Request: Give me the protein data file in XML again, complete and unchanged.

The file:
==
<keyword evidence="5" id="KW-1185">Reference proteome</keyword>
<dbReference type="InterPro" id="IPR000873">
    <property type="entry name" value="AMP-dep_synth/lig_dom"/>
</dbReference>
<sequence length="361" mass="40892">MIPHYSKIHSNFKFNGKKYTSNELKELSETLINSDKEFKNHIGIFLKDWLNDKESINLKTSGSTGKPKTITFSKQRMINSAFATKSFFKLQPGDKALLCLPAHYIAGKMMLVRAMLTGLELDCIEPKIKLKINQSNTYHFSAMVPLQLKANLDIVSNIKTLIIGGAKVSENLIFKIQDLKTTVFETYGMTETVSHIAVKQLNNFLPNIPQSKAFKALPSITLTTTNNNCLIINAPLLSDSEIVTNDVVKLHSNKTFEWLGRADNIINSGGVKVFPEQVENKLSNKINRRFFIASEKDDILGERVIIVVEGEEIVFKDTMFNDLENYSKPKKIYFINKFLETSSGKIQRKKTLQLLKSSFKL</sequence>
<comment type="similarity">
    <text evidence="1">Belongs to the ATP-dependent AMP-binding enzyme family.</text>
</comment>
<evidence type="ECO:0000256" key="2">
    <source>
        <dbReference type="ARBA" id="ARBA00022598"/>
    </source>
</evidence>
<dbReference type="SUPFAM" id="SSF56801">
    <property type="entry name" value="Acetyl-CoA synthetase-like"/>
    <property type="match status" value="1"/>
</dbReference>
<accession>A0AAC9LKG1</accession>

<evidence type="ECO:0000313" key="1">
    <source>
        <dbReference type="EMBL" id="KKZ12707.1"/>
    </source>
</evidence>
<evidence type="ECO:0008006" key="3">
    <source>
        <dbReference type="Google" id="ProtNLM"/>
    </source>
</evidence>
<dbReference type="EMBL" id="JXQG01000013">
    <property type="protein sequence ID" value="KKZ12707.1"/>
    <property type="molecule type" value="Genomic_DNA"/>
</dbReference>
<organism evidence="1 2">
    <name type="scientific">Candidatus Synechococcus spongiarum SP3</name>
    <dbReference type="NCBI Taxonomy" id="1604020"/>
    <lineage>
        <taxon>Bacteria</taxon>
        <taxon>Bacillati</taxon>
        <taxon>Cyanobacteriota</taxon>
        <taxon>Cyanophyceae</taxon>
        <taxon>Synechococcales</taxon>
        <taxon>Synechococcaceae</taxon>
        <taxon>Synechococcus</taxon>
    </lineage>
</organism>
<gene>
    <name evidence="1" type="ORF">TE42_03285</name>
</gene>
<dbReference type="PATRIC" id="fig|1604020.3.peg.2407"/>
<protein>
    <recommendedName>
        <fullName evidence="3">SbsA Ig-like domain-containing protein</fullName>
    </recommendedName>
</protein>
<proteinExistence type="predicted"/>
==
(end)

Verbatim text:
<keyword evidence="5" id="KW-1185">Reference proteome</keyword>
<dbReference type="InterPro" id="IPR000873">
    <property type="entry name" value="AMP-dep_synth/lig_dom"/>
</dbReference>
<sequence length="361" mass="40892">MIPHYSKIHSNFKFNGKKYTSNELKELSETLINSDKEFKNHIGIFLKDWLNDKESINLKTSGSTGKPKTITFSKQRMINSAFATKSFFKLQPGDKALLCLPAHYIAGKMMLVRAMLTGLELDCIEPKIKLKINQSNTYHFSAMVPLQLKANLDIVSNIKTLIIGGAKVSENLIFKIQDLKTTVFETYGMTETVSHIAVKQLNNFLPNIPQSKAFKALPSITLTTTNNNCLIINAPLLSDSEIVTNDVVKLHSNKTFEWLGRADNIINSGGVKVFPEQVENKLSNKINRRFFIASEKDDILGERVIIVVEGEEIVFKDTMFNDLENYSKPKKIYFINKFLETSSGKIQRKKTLQLLKSSFKL</sequence>
<comment type="similarity">
    <text evidence="1">Belongs to the ATP-dependent AMP-binding enzyme family.</text>
</comment>
<evidence type="ECO:0000256" key="2">
    <source>
        <dbReference type="ARBA" id="ARBA00022598"/>
    </source>
</evidence>
<dbReference type="SUPFAM" id="SSF56801">
    <property type="entry name" value="Acetyl-CoA synthetase-like"/>
    <property type="match status" value="1"/>
</dbReference>
<accession>A0AAC9LKG1</accession>

<evidence type="ECO:0000313" key="1">
    <source>
        <dbReference type="EMBL" id="KKZ12707.1"/>
    </source>
</evidence>
<evidence type="ECO:0008006" key="3">
    <source>
        <dbReference type="Google" id="ProtNLM"/>
    </source>
</evidence>
<dbReference type="EMBL" id="JXQG01000013">
    <property type="protein sequence ID" value="KKZ12707.1"/>
    <property type="molecule type" value="Genomic_DNA"/>
</dbReference>
<organism evidence="1 2">
    <name type="scientific">Candidatus Synechococcus spongiarum SP3</name>
    <dbReference type="NCBI Taxonomy" id="1604020"/>
    <lineage>
        <taxon>Bacteria</taxon>
        <taxon>Bacillati</taxon>
        <taxon>Cyanobacteriota</taxon>
        <taxon>Cyanophyceae</taxon>
        <taxon>Synechococcales</taxon>
        <taxon>Synechococcaceae</taxon>
        <taxon>Synechococcus</taxon>
    </lineage>
</organism>
<gene>
    <name evidence="1" type="ORF">TE42_03285</name>
</gene>
<dbReference type="PATRIC" id="fig|1604020.3.peg.2407"/>
<protein>
    <recommendedName>
        <fullName evidence="3">SbsA Ig-like domain-containing protein</fullName>
    </recommendedName>
</protein>
<proteinExistence type="predicted"/>